Defense Date


Document Type


Degree Name

Doctor of Philosophy



First Advisor

Bruce D. Rybarczyk

Second Advisor

Jessica G. LaRose


Anxiety sensitivity (AS) is associated with health behaviors such as low rates of physical activity, overeating, alcohol use, and poor sleep; however, interventions targeting AS via exercise-based interoceptive exposure have not assessed these as outcomes. In addition, previous studies are limited by brief follow-up periods. This study aimed to replicate previous aerobic exercise interoceptive exposures with an extended (6-week) follow-up and measurement of health behaviors.

Participants were 44 sedentary young adults with elevated AS randomized to intervention (6 20-minute sessions of moderate-intensity treadmill walking) or assessment-only control. Assessments took place at baseline, week 2 (post-treatment), week 4, and week 8 with measurements of AS (ASI-3), physical activity (7-Day PAR), sleep (ISI), binge eating, alcohol use, depression (PHQ-8), anxiety (GAD-7), and stress (PSS-4).

The intervention condition demonstrated a marginally significant reduction in AS compared to control at week 4 which eroded by week 8. There were no significant between-group differences for health behavior change. The intervention condition demonstrated decreases in depression, general anxiety, and perceived stress compared to control, but these effects eroded by week 4. There was no difference in findings for participants with BMI<25 vs. those with BMI>=25.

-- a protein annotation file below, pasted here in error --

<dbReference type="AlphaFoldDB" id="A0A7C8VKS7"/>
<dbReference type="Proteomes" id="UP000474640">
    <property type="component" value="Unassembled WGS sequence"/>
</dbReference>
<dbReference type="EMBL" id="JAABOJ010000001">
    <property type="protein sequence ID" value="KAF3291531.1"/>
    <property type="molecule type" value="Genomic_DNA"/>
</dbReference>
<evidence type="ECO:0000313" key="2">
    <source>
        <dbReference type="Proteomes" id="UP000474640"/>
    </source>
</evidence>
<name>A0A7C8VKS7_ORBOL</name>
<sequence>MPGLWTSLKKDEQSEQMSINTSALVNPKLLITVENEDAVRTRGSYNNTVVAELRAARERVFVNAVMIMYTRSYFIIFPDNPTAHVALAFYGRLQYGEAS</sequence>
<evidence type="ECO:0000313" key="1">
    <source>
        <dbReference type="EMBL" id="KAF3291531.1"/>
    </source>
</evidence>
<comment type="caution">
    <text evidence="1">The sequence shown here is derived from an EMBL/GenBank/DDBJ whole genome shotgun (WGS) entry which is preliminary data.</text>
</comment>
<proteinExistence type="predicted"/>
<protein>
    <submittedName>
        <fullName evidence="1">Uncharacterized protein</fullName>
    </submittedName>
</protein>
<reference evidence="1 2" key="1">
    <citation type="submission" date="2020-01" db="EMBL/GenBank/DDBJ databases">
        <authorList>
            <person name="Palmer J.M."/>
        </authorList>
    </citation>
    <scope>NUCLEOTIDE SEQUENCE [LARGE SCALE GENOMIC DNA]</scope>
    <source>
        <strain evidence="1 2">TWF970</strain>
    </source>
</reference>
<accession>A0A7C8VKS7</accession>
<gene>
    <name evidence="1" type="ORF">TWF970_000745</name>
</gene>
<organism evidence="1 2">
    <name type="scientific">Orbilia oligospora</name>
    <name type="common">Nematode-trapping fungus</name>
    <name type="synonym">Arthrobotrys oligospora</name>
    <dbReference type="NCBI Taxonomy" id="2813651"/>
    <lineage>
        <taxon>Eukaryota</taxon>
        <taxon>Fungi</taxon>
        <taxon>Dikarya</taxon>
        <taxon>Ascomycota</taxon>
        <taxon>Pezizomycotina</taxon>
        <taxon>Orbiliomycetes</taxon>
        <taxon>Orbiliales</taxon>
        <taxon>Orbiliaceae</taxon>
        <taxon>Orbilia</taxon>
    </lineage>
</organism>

Findings indicate that a brief intervention might not be sufficient to produce lasting changes in AS without additional treatment. Intervention effects were not as strong in this study compared to previous reports, which may be due to the size and greater racial/ethnic diversity of the current sample. Future research should objectively measure physical activity and explore individual variability in treatment response.


© The Author

Is Part Of

VCU University Archives

Is Part Of

VCU Theses and Dissertations

Date of Submission